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Fresh glare on KLO after arrests and conviction of two militants with elephant tusks

This past year, Jibon Singha, the self-styled chief of KLO, has been in Assam to hold peace talks with the Centre, which however did not happen so far

Our Correspondent Jalpaiguri Published 31.12.23, 04:39 AM
The Manas National Park in Assam where the elephant was killed.

The Manas National Park in Assam where the elephant was killed. File picture

The arrests and conviction of two militants of the Kamtapur Liberation Organisation (KLO) for trying to smuggle elephant tusks have made foresters and senior police officers suspect that some of its members are involved in poaching animals and smuggling animal parts.

This past year, Jibon Singha, the self-styled chief of KLO, has been in Assam to hold peace talks with the Centre, which however did not happen so far.

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A senior forest official said that in June this year, five persons, including two KLO militants were nabbed by a team of foresters. Elephant tusks were recovered from them.

“Arrested Ratneswar Barman and Tilak Barman are KLO militants. During the investigation, it was found that they had used sophisticated firearms fitted with silencers to kill an elephant at the Manas National Park. They then chopped off the tusks and had plans to smuggle them to Nepal through Siliguri,” said an official.

Located in Assam, Manas National Park is a world heritage site recognised by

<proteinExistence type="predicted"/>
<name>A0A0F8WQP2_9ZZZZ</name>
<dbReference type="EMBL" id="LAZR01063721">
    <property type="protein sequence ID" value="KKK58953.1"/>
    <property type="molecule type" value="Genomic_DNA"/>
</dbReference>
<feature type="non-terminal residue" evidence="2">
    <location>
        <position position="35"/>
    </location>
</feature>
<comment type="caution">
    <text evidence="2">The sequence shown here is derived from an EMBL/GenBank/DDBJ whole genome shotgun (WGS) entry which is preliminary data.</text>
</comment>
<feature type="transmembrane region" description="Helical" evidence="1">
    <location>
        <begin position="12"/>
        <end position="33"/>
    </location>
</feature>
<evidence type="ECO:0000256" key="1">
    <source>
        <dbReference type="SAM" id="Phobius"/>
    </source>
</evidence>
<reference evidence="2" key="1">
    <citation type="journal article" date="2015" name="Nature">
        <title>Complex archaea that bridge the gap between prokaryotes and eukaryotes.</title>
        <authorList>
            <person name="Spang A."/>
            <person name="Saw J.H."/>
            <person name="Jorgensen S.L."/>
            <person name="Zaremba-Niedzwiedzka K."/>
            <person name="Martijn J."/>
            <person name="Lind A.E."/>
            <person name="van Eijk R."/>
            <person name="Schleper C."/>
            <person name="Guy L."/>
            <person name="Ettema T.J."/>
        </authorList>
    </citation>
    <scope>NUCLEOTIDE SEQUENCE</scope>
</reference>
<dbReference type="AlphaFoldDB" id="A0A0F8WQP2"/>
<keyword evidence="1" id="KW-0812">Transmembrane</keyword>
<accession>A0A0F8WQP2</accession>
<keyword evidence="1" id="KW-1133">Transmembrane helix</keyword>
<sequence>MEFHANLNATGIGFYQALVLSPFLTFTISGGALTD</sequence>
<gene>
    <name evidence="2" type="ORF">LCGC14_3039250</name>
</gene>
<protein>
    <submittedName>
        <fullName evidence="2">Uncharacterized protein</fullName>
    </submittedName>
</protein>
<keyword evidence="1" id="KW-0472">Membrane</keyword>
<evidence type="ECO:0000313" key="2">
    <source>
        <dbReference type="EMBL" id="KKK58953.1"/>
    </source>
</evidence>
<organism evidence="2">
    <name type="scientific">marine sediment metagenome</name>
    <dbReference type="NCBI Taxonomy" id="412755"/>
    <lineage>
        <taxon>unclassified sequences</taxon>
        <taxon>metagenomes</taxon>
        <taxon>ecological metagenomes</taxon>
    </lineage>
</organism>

the Unesco.

“We suspect that some members of the outfit have got involved in illegal activities like poaching and smuggling of animal parts,” the official added.

In the Northeast, there are earlier instances when terrorist outfits have resorted to poaching to sell animal body parts and make quick money.

In 2017, when two rhinos were poached in Gorumara National Park of Jalpaiguri, the CID probed the case and found the involvement of sharpshooters who were associated with terrorist groups.

“The KLO chief is under the monitoring of the central government. It is obvious that other members of the outfit, who are still at large, are in crisis. They have also not returned to the mainstream as no peace talks have been held so far. That is why, it seems, they are getting into this new way of making money,” said a retired police officer who has served in north Bengal.

On Friday, the Centre inked an accord with a faction of the Ulfa, an Assam-based terror outfit, in Delhi.

On December 27, a local court in Jalpaiguri ordered three years of rigorous imprisonment and a fine of Rs 25,000 to all five, including the two KLO members, for smuggling elephant tasks.

“As we probed the case after arresting the five, we came to know that two of them are KLO militants. Also, there is information that some people near the reserve forests in north Bengal have links with poachers and smugglers in Assam. Our officers are working on the inputs. We can’t rule out the role of militant groups in such activities,” said a forest official.

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